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I don’t believe there is a woman on Earth who is at peace with her body.
And if there is, it is only as a result of a battle waged, a journey taken, and possibly some very good drugs.
A woman’s body is a door, a wall, an inlet, an outlet, a mask, a vulnerable breathing thing that stores and records our wounds, our joys, and the layering of inimitable minutes that slowly, quickly rumble forward to form the totality of a life. It is mortal and doomed and will one day (soon, in the grand scheme of things) evaporate, and then what will become of us?
Our bodies are known and unknown, public and private, our own, owned, rich, real, and a tool for us to move and love, but to others, a toy either cherished or cast off, an island of comfort, an affront, a reminder of all that is wanted, feared, possible, and impossible.
Lately, I find myself having out-of-body experiences in the sense that I can see my physical self as distinctly separate from the other parts of me—a kind of bus I drive around in with windows that are more or less bug-spattered, a tank that is more or less full, and an interior which may or may not be littered with detritus (loose change, bobby pins, rogue Altoids, and the like).
Depending on the day, there could be other passengers aboard too, riding rudely in the back, a result of what we nowadays call my “lack of boundaries.” These passengers range from “inappropriate sexual innuendo guy” to my mom after she’s made a passing remark about how ridiculous I’ll look at 80 if I continue to dye my hair. But whoever they are, they are loud and distract me from the road.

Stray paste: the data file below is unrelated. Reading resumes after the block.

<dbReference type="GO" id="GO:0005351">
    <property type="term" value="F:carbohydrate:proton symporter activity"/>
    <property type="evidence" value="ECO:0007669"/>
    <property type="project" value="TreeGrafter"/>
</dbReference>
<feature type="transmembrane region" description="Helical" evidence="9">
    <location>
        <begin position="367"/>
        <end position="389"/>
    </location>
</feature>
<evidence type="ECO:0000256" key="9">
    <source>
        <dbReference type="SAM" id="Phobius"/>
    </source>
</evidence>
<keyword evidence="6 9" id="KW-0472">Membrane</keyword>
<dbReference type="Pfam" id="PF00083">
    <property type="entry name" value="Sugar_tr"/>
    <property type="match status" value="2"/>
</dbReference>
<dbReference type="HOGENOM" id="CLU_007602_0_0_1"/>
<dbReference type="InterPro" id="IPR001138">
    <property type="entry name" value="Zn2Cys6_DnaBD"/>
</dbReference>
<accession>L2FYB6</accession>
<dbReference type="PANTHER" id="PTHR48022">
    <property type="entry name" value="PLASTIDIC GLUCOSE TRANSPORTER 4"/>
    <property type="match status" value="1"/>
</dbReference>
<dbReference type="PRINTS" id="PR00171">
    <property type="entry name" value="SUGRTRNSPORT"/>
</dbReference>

At almost 50, I find this lifelong rumination on my body changing. Just this morning, I woke up after a trying day of travel (canceled flights, missed connections) to a black eye. Not a slightly discolored eyelid, but a full kohl black bruise, inexplicably curving across my entire occipital orbit, juicy as an overripe blackberry.
As I inspected it, my first thought was, My body is such a stranger to me. Does it have a secret life? Did it go out without me and get into a street fight or a car accident, or, more oddly, did it do this to itself, perhaps in the throes of a violent nightmare? My second thought was, Those wouldn’t have been my first thoughts even a few years ago. Then, I would’ve worried first about how to cover it all up, how to explain it, how to make this ugly physical mystery invisible to the world.
We spend a lot of time doing this—making our bodies acceptable to the world. Some of us are more dedicated than others, but most are obliged to do such things as wear pants in public, cover up our natural odors, keep our sweaty hands in our pockets, and make sure there is no trace of the animal we really are, raging just beneath our skin.
Why do we do this? Why is it so important to contain and muffle our natural form, to paint it, to trim it, to cover and uncover it, and even, in some cases, to nip and tuck it, especially as it begins to lean in to its least forgivable crime: aging.